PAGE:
From rugby star to an inspirational model
SYDNEY, Nov. 18 (UPI) -- While other children went home from school for a cooked dinner, Fijian rugby star James Storer remembers being a child who went home to alcohol and parties. That was more than 20 years ago.
Today, the role model's story inspires many Aboriginal children. It saved one person's life.
Storer, 29, grew up in Mogo, a southern coastal town in New South Wales in Australia. His mother was an Aborigine. His father moved to Australia from Fiji in 1964 when he was 13 years old with a dream to become a politician.
His mother was an alcoholic and his father spent 15 years in and out of prison. Because of his young age, James Storer often had to follow his mother from house to house to party until late at night.
Alcohol had a deeper influence on his family, Storer said. "I've got some pictures of my grandmother handing me alcohol but till this day I've never tried alcohol… never try drugs, never try smoking."
His mother continued to drink until Storer helped her get off alcohol five years ago. Today she works in indigenous aged care.
As a child Storer often dreamed of owning a rugby football. His first ball was a blown-up wine cask bladder.
He said he used to stare at a ball through a local sports shop's window. He asked about the ball in every single letter he sent to his father in prison.
When his father was released, he asked the boy about the rugby ball. "When he used to send me the letters from jail, he always used to put money in the envelope and he wrote in the bottom of the letter: ‘Hey son, this is $20 to go and buy that football. But my mum used to get the letters and ripped them and took the money to buy alcohol," James Storer said.
Since then, his father has distanced himself from trouble, Storer said, but his mother had continued drinking. "I've never remembered them being together," he said.
Storer had four sisters and two brothers. He became the eldest when an older brother committed suicide 18 years ago.
Storer couldn't save his brother's life but later he would save another man from taking his own life.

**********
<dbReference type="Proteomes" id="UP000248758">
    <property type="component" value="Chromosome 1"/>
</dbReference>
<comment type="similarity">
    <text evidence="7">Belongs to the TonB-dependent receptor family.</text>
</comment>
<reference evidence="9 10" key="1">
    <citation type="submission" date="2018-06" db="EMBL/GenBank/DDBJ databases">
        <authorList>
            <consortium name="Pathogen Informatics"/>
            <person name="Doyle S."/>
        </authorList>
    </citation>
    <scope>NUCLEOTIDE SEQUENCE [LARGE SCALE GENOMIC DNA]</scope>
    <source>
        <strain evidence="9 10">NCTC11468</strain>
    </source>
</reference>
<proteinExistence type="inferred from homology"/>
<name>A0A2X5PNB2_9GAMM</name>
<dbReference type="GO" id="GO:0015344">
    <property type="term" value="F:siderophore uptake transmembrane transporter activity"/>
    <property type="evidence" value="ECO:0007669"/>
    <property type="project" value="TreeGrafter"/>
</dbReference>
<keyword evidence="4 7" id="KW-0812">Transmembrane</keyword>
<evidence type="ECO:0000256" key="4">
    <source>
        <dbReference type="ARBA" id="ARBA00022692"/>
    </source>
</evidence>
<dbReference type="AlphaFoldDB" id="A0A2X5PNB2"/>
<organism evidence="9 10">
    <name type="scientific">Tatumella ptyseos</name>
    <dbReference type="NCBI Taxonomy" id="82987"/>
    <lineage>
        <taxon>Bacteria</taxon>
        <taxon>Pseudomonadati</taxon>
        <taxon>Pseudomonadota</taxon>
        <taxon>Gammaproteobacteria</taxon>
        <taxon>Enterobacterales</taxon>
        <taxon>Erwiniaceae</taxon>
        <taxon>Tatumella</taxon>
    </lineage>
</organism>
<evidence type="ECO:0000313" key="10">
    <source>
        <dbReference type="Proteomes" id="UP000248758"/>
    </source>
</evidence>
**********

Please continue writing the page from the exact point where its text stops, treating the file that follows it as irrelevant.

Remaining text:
Storer visited Parramatta and Silverwater prisons from 2006 to 2007 to give rugby lessons to prisoners. By reciting his life story to inmates, he saved a prisoner, who was inspired by Storer's strength of character, from attempting suicide.
Louis Lynch, the Aboriginal education officer at Parramatta Correctional Center, said in a letter to Storer, "Since that day he has not attempted to self harm and the voices have now gone, as he is now taking his medication. You made him feel that he had something to live for."
At 16, Storer joined the Illawarra Steelers, but he couldn't stay away from trouble. He was expelled from school in the eighth grade and never went to school again. "I hurt a guy two years above me. He was racist to my sister… he nearly lost his eye," Storer said.
On another occasion, Storer was nearly sent to prison for two years because he attacked a group of people who abused his younger brother. But a letter from his club attesting to his good character persuaded a judge to reduce his sentence to 300 hours of community service and a $2,000 fine.
"A lot of the power that is inside me comes from the hurt ... The fire I've let it out wrong," Storer said.
Storer started to play as a professional with the St. George Dragons in Wollongong from 1999 to 2001. He represented the Australian Indigenous team during a tour to England in 2001.
From 2002 to 2008 he played hooker for the South Sydney Rabbitohs, Parramatta Eels and Cronulla-Sutherland Sharks.
Once a year, Storer visits indigenous communities in Central Australia with other Aboriginal athletes to work with children. The athletes teach the history of the indigenous people and the significance of living a healthy life.
"We ask them what they would like to be," Storer said. For him, the real victory is to change children's futures.
Storer represented Fiji in the semi-final Rugby League World Cup 2008 in Australia when the team was defeated by the locals 52-0. After suffering serious injuries to his left arm in 2008, James stopped playing.
After his arm healed, he went to work in the mining industry. Meanwhile, Storer began training for the day he would return to rugby. He said he hopes to join Fiji in the next Rugby League World Cup 2013 in England after having represented the team seven times.
"He trains so hard, and with this he can achieve whatever he aims for," said Ebrahim Qaisom, a friend.
Barry Broome, coach of the University of Wollongong and a friend of Storer's for more than a year, said, "He is a very professional and dedicated athlete."
With some help, Storer is writing his biography to steer children away from bad influences. "One day I would like to have kids. I don't want them to see what I saw in my childhood," he said."I'm Aboriginal and I'm very proud to be Aboriginal. I want to be a role model for other indigenous kids."
Storer said he will never forget what one of his father's friends in a prison said. A friend of his father, who was referred to as Uncle Ray and who was sentenced to jail for life after shooting police officers, advised him: "Son, always be a leader, and don't ever be a follower."